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Press Release

AAJ Statement on Markup of Bill to Undermine Patient Safety and Eliminate Access to the Courts

February 28,2017

Washington, DC - The following is a statement from American Association for Justice President Julie Braman Kane on today’s markup of the “Protecting Access to Care Act” [H.R. 1215], which would severely limit the ability of Americans and their families to hold health care and medical providers accountable if they injure and kill patients:

"This insulting proposal does nothing to help Americans access safe, affordable health care. Instead, H.R. 1215 would punish patients who are injured or killed by even the intentional acts of a health care provider.”

“H.R. 1215 would protect an astonishingly broad range of dangerous health care providers, including medical professionals who sexually assault patients, nursing homes that neglect and abuse their residents, and pharmaceutical manufacturers that market deadly drugs and devices. Americans injured by these services and products deserve access to justice, but this bill will force people to suffer without any avenue to hold those responsible accountable.”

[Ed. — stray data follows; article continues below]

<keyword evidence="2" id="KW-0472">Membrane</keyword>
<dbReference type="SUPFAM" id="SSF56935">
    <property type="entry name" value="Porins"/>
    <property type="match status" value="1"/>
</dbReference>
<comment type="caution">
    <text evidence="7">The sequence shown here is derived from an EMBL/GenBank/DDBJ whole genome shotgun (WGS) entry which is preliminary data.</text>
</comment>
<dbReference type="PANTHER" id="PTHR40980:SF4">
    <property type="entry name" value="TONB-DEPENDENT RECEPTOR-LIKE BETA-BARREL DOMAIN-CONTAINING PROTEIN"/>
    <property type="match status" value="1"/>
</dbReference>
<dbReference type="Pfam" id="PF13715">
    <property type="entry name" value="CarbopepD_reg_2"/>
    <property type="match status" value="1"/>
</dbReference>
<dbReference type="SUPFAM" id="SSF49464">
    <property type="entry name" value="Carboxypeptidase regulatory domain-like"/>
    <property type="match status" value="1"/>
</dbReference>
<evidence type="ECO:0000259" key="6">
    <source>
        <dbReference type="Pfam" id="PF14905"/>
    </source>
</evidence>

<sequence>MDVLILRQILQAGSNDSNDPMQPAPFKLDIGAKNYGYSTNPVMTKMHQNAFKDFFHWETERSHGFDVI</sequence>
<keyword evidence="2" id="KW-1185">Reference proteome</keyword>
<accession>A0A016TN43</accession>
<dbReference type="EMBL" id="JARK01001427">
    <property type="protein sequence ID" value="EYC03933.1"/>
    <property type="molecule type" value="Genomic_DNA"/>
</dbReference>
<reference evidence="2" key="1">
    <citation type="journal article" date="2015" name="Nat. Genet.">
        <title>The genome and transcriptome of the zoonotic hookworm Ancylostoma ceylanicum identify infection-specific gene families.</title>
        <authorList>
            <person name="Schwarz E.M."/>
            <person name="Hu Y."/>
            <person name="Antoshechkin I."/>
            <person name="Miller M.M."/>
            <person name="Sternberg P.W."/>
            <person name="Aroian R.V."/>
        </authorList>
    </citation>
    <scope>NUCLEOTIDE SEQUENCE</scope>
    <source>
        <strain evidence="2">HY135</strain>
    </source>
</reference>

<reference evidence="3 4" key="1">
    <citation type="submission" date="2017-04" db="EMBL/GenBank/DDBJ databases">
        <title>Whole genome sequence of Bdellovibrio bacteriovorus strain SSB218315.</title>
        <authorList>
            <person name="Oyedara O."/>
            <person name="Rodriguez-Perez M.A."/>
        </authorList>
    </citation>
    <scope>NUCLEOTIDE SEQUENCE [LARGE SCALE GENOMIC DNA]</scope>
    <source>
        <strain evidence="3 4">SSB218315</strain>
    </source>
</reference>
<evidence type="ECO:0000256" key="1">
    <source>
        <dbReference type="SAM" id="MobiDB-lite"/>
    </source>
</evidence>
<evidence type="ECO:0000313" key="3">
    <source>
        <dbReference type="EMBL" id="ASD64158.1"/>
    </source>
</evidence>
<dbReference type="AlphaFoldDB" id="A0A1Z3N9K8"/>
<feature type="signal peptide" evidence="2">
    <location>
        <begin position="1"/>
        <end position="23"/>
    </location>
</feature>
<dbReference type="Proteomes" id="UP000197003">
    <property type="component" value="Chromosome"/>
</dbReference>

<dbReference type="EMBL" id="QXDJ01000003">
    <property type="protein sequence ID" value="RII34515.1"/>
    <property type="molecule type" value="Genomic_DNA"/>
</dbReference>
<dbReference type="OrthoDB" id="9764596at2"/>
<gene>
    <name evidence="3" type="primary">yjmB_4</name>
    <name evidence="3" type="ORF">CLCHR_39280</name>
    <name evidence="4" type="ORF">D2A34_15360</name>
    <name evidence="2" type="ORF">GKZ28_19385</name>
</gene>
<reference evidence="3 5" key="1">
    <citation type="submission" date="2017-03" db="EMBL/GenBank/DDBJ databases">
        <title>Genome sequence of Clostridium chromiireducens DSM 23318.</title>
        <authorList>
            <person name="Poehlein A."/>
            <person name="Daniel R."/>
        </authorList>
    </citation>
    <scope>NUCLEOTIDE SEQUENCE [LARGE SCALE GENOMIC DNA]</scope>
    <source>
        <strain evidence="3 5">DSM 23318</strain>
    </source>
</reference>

“States should have the right to decide how to best protect their citizens through patient safety liability laws, but H.R. 1215 is a sweeping federal takeover of this important state function. It is shameful that members of this committee went to unprecedented lengths to reject Rep. Hank Johnson’s amendment to preserve states’ rights and prevent the unconstitutional federalization of our health care liability system.”

H.R. 1215 would apply to a broad range of claims including those involving injuries caused by medical negligence, defective medical devices, dangerous pharmaceuticals, and nursing home neglect and abuse. The bill includes a federal cap on non-economic damages, imposes a federal statute of limitations for most claims, restricts attorneys’ fees, and grants blanket immunity to health care providers who prescribe a drug or device that was at any point approved by the FDA – even if that drug or device has since been proven to be dangerous.

Sarah Jones